In sports analytics there is quite often discussion about which sports are easier to predict. The truth is that there is not a clear answer. Since this area overlaps with sports betting, there are many companies that are using proprietary predictive models, so we don’t really know what they’re doing. Also, if someone builds a good predictive model, there would be a stronger incentive to use it for profit, rather than publish it in an academic journal.

In this series of articles, published over 2 parts, I will discuss some of my findings regarding some research I did on the feasibility of predicting outcomes regarding the most popular sports. In this part I will discuss about football and basketball.

Football (soccer) predictions

football predictions

Football is by far the most popular sport in the world. Therefore, it only makes sense that there is a great deal of interest in building predictive and statistical models for it. In terms of academic papers a search on google scholar produces more than 5000 results. I have removed the terms “american” (to disambiguate NFL), strains (to take out injury-related papers) and video (to take out video analysis). Football is the most popular sport on the planet so it makes sense that such a large body of academic research would exist around predicting football games. I’ve also done some work in this area myself: Using Twitter to predict Premier League outcomes.

In any case, predicting football games for profit is 100% feasible. These are some companies that are doing it:

I have also been in many private conversations with people who claimed they were making a good profit out of football betting. One individual had claimed he had made 100% return on investment, even though I never got to verify his claims.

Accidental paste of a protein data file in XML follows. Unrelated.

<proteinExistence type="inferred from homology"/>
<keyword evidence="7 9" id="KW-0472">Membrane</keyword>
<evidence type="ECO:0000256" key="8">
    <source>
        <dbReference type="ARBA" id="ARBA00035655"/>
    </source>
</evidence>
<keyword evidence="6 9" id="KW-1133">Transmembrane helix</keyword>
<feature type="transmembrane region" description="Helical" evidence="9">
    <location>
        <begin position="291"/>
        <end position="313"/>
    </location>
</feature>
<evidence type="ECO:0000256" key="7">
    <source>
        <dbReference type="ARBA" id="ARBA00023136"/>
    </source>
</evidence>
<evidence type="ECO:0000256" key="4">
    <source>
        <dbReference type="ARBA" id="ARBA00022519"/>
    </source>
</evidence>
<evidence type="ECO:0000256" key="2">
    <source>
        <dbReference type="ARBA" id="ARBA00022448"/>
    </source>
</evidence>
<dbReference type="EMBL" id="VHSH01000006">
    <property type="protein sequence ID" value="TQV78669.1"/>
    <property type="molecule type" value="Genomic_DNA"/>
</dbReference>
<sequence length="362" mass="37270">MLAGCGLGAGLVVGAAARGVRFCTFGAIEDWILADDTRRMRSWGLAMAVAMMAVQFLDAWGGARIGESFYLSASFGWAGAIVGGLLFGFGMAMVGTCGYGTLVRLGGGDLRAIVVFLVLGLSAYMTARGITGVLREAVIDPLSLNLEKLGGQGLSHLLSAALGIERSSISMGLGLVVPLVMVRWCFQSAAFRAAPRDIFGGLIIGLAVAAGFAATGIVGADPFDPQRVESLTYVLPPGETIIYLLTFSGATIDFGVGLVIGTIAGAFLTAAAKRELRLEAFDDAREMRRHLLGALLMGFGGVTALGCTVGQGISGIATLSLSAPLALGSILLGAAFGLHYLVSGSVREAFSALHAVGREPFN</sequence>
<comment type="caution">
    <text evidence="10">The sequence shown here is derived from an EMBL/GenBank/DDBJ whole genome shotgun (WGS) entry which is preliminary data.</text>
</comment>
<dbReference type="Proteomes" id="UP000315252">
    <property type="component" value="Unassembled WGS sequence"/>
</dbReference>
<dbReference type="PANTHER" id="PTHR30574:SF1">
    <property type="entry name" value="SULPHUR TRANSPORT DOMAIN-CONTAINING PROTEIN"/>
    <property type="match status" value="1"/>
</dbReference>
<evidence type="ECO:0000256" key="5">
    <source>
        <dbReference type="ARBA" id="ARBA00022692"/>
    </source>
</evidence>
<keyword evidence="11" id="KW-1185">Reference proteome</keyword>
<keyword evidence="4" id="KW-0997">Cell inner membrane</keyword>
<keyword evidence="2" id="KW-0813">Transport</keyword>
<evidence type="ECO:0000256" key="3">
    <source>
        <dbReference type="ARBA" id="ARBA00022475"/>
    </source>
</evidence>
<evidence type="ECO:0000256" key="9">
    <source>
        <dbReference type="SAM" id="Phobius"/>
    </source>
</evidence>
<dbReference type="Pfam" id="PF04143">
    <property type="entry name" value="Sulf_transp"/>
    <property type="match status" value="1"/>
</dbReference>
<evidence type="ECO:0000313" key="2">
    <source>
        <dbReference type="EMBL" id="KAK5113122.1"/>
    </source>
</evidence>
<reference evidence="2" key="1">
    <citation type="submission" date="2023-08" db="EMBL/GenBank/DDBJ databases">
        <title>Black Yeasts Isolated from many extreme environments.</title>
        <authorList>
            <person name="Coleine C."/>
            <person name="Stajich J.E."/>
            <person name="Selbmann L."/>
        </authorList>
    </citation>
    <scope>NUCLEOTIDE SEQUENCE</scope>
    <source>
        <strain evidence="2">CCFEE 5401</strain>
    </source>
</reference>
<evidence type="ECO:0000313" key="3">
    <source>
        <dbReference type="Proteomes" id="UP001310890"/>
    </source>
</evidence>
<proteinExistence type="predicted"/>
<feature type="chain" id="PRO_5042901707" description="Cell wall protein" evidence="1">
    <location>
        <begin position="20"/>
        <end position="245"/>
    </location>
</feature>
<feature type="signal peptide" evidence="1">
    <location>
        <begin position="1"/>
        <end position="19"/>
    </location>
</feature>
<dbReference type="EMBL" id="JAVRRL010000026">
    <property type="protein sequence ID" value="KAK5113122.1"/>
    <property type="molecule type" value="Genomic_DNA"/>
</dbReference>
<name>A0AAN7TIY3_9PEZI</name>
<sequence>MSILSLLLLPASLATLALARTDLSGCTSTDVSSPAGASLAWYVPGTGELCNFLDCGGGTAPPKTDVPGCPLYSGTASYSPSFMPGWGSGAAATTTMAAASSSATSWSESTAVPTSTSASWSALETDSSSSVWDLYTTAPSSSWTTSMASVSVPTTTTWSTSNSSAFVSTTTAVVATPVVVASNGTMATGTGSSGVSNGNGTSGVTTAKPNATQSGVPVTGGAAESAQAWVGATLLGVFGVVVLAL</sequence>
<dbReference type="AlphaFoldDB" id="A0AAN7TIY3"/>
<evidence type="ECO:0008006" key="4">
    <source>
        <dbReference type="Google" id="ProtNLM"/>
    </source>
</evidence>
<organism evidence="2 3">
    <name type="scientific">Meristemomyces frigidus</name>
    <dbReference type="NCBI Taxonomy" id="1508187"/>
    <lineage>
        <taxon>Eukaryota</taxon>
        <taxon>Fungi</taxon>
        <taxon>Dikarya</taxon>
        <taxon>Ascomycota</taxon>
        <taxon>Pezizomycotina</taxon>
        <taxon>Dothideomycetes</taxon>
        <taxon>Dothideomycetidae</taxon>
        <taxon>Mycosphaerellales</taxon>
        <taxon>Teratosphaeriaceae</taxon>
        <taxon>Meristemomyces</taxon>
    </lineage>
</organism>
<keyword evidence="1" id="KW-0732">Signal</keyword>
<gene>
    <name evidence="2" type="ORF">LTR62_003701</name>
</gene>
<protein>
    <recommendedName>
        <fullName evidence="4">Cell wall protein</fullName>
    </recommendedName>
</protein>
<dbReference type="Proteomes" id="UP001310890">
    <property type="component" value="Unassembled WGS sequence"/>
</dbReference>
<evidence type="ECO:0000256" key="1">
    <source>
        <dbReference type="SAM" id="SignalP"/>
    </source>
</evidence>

basketball predictions

Basketball is another very popular sport. A google scholar search provides around 2000 results regarding predictive models in basketball.

Kaggle hosts an annual competition for predicting the NCAA tournament. The latest competition can be found here.

A paper in the workshop for sports analytics at ECML 2013 also worked on the same problem: Predicting NCAAB match outcomes using ML techniques – some results and lessons learned. Their results demonstrated that there is a ceiling at around 75% percent accuracy that can’t be surpassed using the available data. Of course, it is unclear how much an algorithm would improve with more detailed stats. Also, the approach the authors used did not implement any ensemble methods which have become very popular in machine learning competitions.

The authors’ attributed that the ceiling is partly due to the inherent chance that plays a role in the final outcome. This paper further pursued this concept: Exploring chance in NCAA basketball.

So, what the verdict? Yes, it is possible to predict basketball games. Whether it is possible to make money on that, I am not sure, since I didn’t find any papers talking about this or any companies claiming to do make money by beating the odds. Also, it is important to understand that there are different tournaments (NCAA, NBA, Euroleague), so a model that is successful on one case might not work on another.

I also tried to find good papers on NBA predictions, but I couldn’t find anything worth reporting. I believe that because sports betting is illegal in the USA, there is limited interest in building predictive models for NBA.